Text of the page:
Taken from the idea of assembly view representations, part representations exist in the Model Browser and can include elements such as sketch visibility, work plane visibility, color, and solid body visibility (in Inventor 2013). Here we will take a look at general assembly usage of the view representation, as well as multibody part modeling documentation.

Part Design View Creation

To create a new design view, we start the same way as we do in an assembly: Right-click on the View node in the Model Browser and select New. Once it's created, give it a better name than View1. Read more »

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Mark Flayler is a senior applications expert in IMAGINiT Technologies' Manufacturing Solutions division.

Mark Your Calendar: MCAD Events

 

Creating Knowledge Workers for the Greener Product Marketplace
August 28, 2012
2 p.m. ET
This webcast, by Sustainable Minds, will demonstrate how educators from various disciplines are teaching greener product innovation. Read more »

2012 Molding Innovation Day
September 4–5, 2012
Lowell, Massachusetts
Moldex3D and the University of Massachusetts-Lowell will host this technical seminar about the latest innovative technologies in green concepts. Read more »

NAFEMS North America Conference 2012
September 11–12, 2012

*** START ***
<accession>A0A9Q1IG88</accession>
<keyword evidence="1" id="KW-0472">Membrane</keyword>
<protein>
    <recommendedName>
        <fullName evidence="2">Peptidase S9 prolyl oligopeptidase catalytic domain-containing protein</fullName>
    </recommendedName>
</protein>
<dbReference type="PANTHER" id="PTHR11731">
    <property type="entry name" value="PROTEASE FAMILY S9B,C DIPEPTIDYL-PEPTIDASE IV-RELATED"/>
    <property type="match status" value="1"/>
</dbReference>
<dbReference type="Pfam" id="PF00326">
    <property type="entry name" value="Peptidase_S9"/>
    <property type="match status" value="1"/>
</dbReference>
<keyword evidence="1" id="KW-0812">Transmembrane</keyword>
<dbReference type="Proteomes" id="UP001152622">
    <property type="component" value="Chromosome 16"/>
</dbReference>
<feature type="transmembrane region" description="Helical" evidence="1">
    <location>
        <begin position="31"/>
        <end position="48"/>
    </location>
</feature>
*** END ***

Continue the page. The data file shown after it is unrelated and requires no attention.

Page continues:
Washington, D.C.
NAFEMS is a not-for-profit organization that promotes best practices and fosters education and awareness in the engineering analysis community. This year's conference will include more than 50 presentations, three dedicated panel sessions, and seven training sessions for those involved in analysis and simulation. Read more »

For a complete list of CAD meetings, conferences, training sessions, and more, check out our calendar of events on Cadalyst.com. Are you hosting an event that you would like to include in our calendar? Submit details at least two weeks in advance to news@cadalyst.com.

       

What’s New at Cadalyst.com

 

AMD's Accelerated Processing Unit: Will It Make Your New CAD Hardware More Affordable?
It's about time. After a hiatus from its role as a viable alternative to Intel for workstation-class CPUs, AMD is back. Read the CADspeed blog post »

Master Your Workspaces
Do you have a saved workspace of your favorite user interface setup? Well, you should! In this video from Cadalyst and Lynn Allen, you'll learn the ins and outs of organizing your workspaces. Watch the video »

Newforma Strives to Make PIM More Widely Accessible
The project information management (PIM) provider acquires new software and developer resources to support its expansion to cloud-based and mobile platforms. Read the blog post »

NVIDIA Offers Heavy-Duty Parallel Processing in Upgraded Maximus Platform
The visualization and analysis platform for workstation users has been redesigned with new GPU architecture. Read more »

Does Social Media Belong in CAD Applications?
It's time for a reality check. Social media has its place — but that place is not in your users' CAD software. Read more »


About the Author: Cadalyst Staff

Cadalyst Staff